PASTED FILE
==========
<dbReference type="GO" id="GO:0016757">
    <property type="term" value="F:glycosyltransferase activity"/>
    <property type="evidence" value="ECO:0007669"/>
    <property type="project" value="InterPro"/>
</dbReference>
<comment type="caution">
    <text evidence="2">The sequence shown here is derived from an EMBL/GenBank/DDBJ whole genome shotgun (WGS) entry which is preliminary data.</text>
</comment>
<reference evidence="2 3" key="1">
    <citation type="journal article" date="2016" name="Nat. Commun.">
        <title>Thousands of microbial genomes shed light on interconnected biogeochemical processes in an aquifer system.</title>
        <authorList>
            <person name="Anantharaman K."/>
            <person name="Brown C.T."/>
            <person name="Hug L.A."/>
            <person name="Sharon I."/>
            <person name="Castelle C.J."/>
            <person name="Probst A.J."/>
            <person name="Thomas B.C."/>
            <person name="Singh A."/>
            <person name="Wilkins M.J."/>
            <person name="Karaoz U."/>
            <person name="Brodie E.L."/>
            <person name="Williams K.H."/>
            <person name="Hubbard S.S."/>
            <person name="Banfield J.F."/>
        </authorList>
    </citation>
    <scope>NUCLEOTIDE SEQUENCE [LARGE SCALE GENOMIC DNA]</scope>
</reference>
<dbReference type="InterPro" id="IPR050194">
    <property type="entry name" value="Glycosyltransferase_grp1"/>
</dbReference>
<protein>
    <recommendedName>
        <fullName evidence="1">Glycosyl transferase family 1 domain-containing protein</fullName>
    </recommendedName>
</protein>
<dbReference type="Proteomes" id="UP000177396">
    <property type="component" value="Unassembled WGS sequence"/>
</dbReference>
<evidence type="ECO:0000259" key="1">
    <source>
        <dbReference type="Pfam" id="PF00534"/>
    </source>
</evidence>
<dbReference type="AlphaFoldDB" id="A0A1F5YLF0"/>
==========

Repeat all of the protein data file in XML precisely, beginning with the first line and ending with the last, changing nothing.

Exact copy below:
<dbReference type="GO" id="GO:0016757">
    <property type="term" value="F:glycosyltransferase activity"/>
    <property type="evidence" value="ECO:0007669"/>
    <property type="project" value="InterPro"/>
</dbReference>
<comment type="caution">
    <text evidence="2">The sequence shown here is derived from an EMBL/GenBank/DDBJ whole genome shotgun (WGS) entry which is preliminary data.</text>
</comment>
<reference evidence="2 3" key="1">
    <citation type="journal article" date="2016" name="Nat. Commun.">
        <title>Thousands of microbial genomes shed light on interconnected biogeochemical processes in an aquifer system.</title>
        <authorList>
            <person name="Anantharaman K."/>
            <person name="Brown C.T."/>
            <person name="Hug L.A."/>
            <person name="Sharon I."/>
            <person name="Castelle C.J."/>
            <person name="Probst A.J."/>
            <person name="Thomas B.C."/>
            <person name="Singh A."/>
            <person name="Wilkins M.J."/>
            <person name="Karaoz U."/>
            <person name="Brodie E.L."/>
            <person name="Williams K.H."/>
            <person name="Hubbard S.S."/>
            <person name="Banfield J.F."/>
        </authorList>
    </citation>
    <scope>NUCLEOTIDE SEQUENCE [LARGE SCALE GENOMIC DNA]</scope>
</reference>
<dbReference type="InterPro" id="IPR050194">
    <property type="entry name" value="Glycosyltransferase_grp1"/>
</dbReference>
<protein>
    <recommendedName>
        <fullName evidence="1">Glycosyl transferase family 1 domain-containing protein</fullName>
    </recommendedName>
</protein>
<dbReference type="Proteomes" id="UP000177396">
    <property type="component" value="Unassembled WGS sequence"/>
</dbReference>
<evidence type="ECO:0000259" key="1">
    <source>
        <dbReference type="Pfam" id="PF00534"/>
    </source>
</evidence>
<dbReference type="AlphaFoldDB" id="A0A1F5YLF0"/>